Both urban citizenship and the Right to the City aim to create a new political community and focus on the city as a central place for this process. If we see urban citizenship as this radical practice, our focus turns away from essentializing migration as a thing in itself; rather, we address questions of participation and democracy in the city. It’s not about highlighting diversity in the city or about implementing a program to enhance low-level participation of migrants, but about actively reclaiming the city. Connecting urban citizenship to Right to the City ideas contributes to challenging the tendencies of mainstreaming urban citizenship.

The Need for a Critique of Material Conditions

Shelter for refugees in Zehlendorf (Berlin) © Christian Sowa 2019

While the emancipatory project of urban citizenship overlaps with Right to the City ideas, the foundations of both ideas differ. As Henrik Lebuhn shows, debates on the concept of urban citizenship are mainly based on a rather liberal discourse of individual rights, whereas the Right to the City is based on a much more Marxist and materialist approach. 1212Lebuhn, Henrik (2018): “Urban Citizenship: Politiken der Bürgerschaft und das Recht auf Stadt”, in: Vogelpohl, Anne; Michel, Boris; Lebuhn, Henrik; Hoerning, Johanna; Belina, Berd (eds.): Raumproduktionen II, Münster: Dampfboot, 120-135. From my point of view, this does not imply an absolute opposition of these analytical concepts. Instead, it points to the need to push ideas of urban citizenship with Lefebvre and the Right to the City.

A central question, indicating the conceptual differences mentioned above, is how to approach the ideal of a new political community inside a city. Many debates of urban citizenship tend to discuss this emancipatory outlook without looking at social inequality. Some of them are focusing on formal rights, but are not discussing how these rights are unequally experienced. Based on an analysis of capitalism in cities, the concept of the Right to the City allows us to focus on material conditions: Gentrification, segregation and evictions are affecting people on a daily basis and impacting how they can participate in urban life. Aspects such as housing and healthcare are crucial to let people become inhabitants and users of the city. We need to ask: who can participate in the city? What material base do you need to participate in the city? These questions, I argue, need to be raised in order to understand urban citizenship as an emancipatory project and as a radical practice. In this way, urban citizenship as a Right to the City can address both, border regimes and the nation state – as well as capitalist orders in cities and the material conditions of their inhabitants. This latter, being the preconditions for creating more inclusive forms of participation and belonging.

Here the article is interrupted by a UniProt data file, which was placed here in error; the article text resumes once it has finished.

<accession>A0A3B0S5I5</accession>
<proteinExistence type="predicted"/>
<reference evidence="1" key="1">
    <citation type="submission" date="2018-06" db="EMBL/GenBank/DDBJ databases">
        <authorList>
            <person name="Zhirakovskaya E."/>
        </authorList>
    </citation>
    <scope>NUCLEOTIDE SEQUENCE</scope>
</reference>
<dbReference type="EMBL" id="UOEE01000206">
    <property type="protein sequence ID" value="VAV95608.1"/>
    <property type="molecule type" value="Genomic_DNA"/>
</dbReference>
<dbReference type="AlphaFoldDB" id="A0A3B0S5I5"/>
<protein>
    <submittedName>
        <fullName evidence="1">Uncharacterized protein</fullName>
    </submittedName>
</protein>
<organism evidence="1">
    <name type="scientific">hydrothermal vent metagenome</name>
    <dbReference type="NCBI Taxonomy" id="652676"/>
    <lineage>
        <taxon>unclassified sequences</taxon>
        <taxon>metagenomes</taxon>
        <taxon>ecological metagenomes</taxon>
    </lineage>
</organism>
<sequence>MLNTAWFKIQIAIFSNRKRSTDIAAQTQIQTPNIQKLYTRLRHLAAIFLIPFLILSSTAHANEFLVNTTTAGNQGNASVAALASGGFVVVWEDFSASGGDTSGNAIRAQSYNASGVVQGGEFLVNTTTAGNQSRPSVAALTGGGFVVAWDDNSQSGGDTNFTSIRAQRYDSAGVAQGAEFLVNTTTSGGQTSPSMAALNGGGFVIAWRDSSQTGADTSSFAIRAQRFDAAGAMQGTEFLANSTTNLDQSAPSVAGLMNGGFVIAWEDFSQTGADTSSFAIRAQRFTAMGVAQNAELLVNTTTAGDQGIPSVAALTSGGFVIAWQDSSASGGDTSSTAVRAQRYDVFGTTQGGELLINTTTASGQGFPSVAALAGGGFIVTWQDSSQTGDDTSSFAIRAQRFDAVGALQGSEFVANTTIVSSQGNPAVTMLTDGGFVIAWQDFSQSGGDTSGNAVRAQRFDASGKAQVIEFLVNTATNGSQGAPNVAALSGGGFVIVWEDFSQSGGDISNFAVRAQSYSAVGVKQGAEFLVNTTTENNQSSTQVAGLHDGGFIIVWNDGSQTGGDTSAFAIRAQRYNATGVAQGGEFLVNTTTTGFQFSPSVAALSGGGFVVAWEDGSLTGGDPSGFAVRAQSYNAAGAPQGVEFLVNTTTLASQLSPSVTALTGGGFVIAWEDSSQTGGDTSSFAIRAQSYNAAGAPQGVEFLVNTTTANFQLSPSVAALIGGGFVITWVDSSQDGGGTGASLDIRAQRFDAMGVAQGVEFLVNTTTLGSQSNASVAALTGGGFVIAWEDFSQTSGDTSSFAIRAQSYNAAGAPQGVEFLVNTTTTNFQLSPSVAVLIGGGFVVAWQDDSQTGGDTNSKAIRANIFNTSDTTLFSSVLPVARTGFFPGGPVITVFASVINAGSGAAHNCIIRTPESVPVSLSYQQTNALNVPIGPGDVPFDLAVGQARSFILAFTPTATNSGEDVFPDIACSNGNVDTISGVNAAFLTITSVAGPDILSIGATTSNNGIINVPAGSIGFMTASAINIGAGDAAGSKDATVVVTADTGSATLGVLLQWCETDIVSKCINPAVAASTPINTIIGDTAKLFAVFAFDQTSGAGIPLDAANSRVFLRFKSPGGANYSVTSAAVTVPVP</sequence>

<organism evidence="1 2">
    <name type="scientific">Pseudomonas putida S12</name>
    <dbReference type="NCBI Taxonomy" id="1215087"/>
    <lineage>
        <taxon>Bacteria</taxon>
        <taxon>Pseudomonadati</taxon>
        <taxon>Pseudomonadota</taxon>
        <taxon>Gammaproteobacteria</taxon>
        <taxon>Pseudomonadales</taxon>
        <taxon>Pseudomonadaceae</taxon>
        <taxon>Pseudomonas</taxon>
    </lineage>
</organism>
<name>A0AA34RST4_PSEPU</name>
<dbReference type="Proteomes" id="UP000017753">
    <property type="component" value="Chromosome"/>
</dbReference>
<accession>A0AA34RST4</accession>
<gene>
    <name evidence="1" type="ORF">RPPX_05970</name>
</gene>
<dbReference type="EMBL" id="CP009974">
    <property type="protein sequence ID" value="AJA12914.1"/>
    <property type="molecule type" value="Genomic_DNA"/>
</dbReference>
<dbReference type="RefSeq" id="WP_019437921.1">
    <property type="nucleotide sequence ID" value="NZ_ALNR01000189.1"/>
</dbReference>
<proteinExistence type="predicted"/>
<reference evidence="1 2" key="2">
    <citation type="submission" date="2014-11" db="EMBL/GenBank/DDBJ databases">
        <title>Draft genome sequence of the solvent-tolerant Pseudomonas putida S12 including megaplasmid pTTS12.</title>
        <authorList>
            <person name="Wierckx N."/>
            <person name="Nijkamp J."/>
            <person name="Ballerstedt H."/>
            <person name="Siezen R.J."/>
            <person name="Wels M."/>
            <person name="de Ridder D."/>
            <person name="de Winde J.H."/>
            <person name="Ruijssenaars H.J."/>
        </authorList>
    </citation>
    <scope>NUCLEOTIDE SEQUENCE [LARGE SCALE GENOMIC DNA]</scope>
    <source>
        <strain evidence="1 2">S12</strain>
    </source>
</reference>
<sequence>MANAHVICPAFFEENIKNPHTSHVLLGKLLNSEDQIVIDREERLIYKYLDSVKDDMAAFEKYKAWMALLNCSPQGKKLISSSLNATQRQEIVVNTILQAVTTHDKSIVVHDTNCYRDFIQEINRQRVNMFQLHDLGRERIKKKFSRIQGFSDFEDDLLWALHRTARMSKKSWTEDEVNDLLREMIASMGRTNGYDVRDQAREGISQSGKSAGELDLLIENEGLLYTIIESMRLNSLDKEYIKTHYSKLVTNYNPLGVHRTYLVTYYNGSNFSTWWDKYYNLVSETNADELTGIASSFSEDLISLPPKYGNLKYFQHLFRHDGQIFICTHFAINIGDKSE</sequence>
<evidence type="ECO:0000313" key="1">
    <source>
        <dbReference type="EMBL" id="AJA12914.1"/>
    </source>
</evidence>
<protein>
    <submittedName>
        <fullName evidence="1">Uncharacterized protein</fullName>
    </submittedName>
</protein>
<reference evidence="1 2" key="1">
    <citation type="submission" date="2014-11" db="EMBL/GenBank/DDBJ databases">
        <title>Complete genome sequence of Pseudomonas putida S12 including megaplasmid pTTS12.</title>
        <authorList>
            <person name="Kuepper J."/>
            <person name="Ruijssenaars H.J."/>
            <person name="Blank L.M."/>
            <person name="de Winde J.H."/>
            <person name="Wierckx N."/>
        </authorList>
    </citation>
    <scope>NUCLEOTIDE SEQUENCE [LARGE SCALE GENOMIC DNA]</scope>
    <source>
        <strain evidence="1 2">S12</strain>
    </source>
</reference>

Many social movements are already enacting this radical form of urban citizenship. In Berlin, a Solidarity City movement is pushing for implementing an anonymous healthcare-card that would provide more equal healthcare for everyone, especially for illegalized people. Here, the analysis of material conditions is combined with a perspective of creating a city of solidarity. This example shows that there are political practices that include ideas of both the Right to the City and urban citizenship. Similarly, the Wilcke/Jungwirth, in their contribution to this edition, demonstrate that we need to put this example in a context with other, ongoing restrictions in the healthcare system. We need to see the call for a healthcare-card as a process rather than an end in itself. All in all, it is a praxis that needs to be continued and extended to other fields, such as housing.

Berlin is a city that is heavily transforming due to speculation and gentrification. Housing is a central issue for many of the city’s residents. Among them are about 30.000 refugees who are living in mass shelters, many of them for several years. These places are known for their sub-standards of living and for being primarily located at the very periphery part of the city. Even though many refugees are allowed to look for apartments in Berlin, the extreme scarcity of affordable housing makes it almost impossible to leave these shelters. Decent housing is crucial for becoming an inhabitant and user of the city. But the material conditions of living in mass shelters exclude large numbers of the city’s residents and prevent the emergence of a new political community of urban citizens. Instead of highlighting and celebrating the diversity of cities like Berlin, there is a need to address more fundamental issues. The question of refugee accommodation becomes a question of housing. In this way, urban citizenship as a Right to the City needs to include a call for housing for everyone. It needs to address the material conditions that allow people to participate in the city. For this project, the numerous housing initiatives in Berlin could create a viable connection to No-Border and Solidarity City movements. This would combine struggles for reclaiming the city and for a city for everyone. In this practice, an urban citizenship as a Right to the City emerges and at the same time sets a clear counter-point to the mainstreaming of that concept.